Dr Chew Weng Cheng
- Position: Research Fellow
- Areas of expertise: Cardiovascular diseases; Infectious diseases; Bioinformatics; Transcriptomics; Genomics; Microarray; Molecular biology; Population genetics
- Email: C.W.Cheng@leeds.ac.uk
- Location: Level 11 Worsley Building
- Website: Twitter | LinkedIn | Googlescholar | Researchgate | ORCID
Dr Cheng is a Mautner BHF Career Development fellow based within the Leeds Institute of Cardiovascular and Metabolic Medicine (LICAMM). He obtained a first-class honour in Bachelor of Biomedical Science in January 2015. Following his undergraduate degree, he studied a doctoral degree in infection and immunity jointly awarded by the University of Liverpool and Chulalongkorn University (Thailand). Subsequently, he arrived at the University of Leeds (December 2018 – November 2021) as a post-doctoral researcher to work on heart failure with and without diabetes. In March 2021, Cheng was awarded an inaugural fellowship – Mautner BHF Career Development fellowship as a first step to establish his own research group.
Cheng has experience and interested in using multi-omics big data approaches for better understanding of single- and multi-disease phenomena with a view to reducing the suffering from common communicable and non-communicable diseases. He has experience in these approaches through his work on vaccine candidates for malaria; Plasmodium vivax and his recent work on heart failure with and without diabetes. Through these apparently independent areas of work he has seen an important opportunity for a research strategy bringing together understanding of infectious and cardiovascular diseases.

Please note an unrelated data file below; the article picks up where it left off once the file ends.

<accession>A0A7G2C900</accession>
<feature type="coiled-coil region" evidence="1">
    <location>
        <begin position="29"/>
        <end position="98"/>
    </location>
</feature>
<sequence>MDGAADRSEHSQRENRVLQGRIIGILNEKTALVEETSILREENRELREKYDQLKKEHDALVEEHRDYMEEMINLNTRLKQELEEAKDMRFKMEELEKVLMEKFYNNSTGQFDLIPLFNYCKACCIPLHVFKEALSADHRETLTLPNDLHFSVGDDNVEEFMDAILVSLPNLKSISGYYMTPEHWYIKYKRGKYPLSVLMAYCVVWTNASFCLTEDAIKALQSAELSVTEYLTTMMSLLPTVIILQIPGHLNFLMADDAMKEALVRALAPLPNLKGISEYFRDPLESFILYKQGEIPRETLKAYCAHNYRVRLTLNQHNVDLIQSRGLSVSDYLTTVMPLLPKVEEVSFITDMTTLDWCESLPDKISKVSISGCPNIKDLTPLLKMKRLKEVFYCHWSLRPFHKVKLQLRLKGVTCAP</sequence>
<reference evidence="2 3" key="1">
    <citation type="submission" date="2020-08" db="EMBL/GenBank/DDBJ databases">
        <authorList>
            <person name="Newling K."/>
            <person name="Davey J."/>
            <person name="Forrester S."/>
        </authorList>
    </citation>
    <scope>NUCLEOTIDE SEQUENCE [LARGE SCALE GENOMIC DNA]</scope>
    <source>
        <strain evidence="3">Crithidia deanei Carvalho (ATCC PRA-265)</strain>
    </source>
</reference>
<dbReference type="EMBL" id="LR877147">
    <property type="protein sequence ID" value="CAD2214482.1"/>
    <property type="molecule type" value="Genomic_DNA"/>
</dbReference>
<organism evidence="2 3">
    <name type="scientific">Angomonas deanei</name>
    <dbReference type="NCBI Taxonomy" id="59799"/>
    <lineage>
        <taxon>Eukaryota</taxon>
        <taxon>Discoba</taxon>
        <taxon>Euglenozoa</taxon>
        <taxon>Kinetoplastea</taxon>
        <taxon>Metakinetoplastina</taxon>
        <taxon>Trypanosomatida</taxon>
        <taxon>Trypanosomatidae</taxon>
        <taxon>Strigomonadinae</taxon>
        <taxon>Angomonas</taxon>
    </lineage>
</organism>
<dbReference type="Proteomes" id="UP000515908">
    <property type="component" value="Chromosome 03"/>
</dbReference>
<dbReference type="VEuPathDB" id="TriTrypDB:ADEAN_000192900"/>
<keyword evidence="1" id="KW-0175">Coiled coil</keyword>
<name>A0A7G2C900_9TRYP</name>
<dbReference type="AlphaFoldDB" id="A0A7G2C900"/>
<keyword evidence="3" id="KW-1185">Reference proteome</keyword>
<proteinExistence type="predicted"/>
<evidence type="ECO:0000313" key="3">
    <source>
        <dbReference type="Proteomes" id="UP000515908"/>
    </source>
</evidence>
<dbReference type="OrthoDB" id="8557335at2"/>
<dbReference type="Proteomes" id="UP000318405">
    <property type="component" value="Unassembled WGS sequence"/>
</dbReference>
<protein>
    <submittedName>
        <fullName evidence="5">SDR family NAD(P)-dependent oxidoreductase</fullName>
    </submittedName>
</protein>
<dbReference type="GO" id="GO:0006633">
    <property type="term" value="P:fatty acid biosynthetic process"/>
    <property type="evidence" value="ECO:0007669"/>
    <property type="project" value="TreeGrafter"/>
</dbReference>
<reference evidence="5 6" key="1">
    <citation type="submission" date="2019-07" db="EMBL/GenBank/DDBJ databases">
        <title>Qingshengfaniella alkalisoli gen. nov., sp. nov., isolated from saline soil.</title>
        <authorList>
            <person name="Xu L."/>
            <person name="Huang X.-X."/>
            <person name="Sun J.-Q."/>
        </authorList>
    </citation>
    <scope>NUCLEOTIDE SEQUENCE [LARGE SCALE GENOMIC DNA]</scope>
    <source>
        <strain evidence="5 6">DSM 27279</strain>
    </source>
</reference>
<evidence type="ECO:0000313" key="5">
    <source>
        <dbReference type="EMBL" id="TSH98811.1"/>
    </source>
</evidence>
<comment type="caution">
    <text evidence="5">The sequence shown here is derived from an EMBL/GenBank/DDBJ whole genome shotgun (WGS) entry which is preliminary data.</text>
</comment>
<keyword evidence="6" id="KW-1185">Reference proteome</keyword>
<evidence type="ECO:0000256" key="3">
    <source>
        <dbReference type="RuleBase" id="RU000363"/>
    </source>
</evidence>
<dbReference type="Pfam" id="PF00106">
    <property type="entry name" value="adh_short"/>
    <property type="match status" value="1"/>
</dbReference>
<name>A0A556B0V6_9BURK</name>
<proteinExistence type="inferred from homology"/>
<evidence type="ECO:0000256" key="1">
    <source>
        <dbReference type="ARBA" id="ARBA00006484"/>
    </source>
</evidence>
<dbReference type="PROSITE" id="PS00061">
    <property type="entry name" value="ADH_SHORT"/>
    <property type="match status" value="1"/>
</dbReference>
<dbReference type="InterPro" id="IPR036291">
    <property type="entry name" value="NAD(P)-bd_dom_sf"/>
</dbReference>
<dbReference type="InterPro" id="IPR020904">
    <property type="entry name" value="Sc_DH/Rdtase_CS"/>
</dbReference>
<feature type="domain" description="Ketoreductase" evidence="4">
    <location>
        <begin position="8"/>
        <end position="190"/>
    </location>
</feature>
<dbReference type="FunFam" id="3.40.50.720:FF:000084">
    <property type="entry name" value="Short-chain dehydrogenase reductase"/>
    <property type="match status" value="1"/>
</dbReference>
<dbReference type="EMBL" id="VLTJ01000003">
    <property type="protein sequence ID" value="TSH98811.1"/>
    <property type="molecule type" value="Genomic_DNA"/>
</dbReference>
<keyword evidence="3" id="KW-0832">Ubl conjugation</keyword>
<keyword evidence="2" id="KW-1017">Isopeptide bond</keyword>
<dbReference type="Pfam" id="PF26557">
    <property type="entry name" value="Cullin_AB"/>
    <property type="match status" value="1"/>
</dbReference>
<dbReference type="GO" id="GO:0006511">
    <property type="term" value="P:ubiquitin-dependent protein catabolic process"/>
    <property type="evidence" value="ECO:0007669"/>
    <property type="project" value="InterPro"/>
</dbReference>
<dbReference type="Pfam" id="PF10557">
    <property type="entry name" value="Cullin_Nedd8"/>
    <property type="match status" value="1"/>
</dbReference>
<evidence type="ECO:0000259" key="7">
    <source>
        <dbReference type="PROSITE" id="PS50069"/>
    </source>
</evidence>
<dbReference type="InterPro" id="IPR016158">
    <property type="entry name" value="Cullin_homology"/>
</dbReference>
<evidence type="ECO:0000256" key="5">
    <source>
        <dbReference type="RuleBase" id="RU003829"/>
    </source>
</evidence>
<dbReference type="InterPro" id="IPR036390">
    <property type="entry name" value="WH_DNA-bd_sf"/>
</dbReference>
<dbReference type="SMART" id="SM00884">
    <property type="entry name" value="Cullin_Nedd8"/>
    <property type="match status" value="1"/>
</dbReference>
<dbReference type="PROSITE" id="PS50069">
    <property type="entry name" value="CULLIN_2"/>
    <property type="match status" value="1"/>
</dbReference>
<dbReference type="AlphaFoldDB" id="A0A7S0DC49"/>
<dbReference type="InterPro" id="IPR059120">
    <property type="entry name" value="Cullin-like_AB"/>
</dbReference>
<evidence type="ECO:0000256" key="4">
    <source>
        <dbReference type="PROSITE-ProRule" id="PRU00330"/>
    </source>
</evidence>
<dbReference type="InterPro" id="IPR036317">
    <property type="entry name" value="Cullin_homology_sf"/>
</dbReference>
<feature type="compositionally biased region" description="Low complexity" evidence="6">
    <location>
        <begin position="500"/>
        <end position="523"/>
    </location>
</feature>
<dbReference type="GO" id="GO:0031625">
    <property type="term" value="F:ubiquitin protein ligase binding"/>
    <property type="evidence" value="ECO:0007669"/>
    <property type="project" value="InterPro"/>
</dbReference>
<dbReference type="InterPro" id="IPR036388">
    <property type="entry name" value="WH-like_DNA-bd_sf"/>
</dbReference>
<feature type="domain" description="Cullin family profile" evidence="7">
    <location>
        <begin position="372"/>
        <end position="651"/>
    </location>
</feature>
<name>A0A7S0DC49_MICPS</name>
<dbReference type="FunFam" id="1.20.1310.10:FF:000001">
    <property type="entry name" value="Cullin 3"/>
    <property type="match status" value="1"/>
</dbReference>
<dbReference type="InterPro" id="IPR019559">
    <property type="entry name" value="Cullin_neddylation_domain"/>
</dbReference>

Cheng made progress with his recent exciting work on COVID-19 and identified a gene known to be important in mechanical properties of the endothelial cell membrane.Transient Receptor Potential Cation Channel of Subfamily C Family 1 (TRPC1) is suggested to mediate mechanical responses of membranes, which could be relevant to infection. Excitingly, he found that there are significant previously unknown links for ion channels with cardiometabolic diseases. Based on this foundation, Cheng aims to build a new research group focused on the novel hypothesis that genes regulating membrane mechanical properties are factors determining co-susceptibilities to infections and cardiometabolic diseases and risk of more severe outcomes. He will test this hypothesis using big data genetic approaches and then explore further by iterative more in-depth big data analysis combined with wet laboratory experiments performed with collaborators using patient tissue samples.
- BSc Hons
- Physiological Society
- Biophysical Society
Research groups and institutes
- Leeds Institute of Cardiovascular and Metabolic Medicine
- Discovery and Translational Science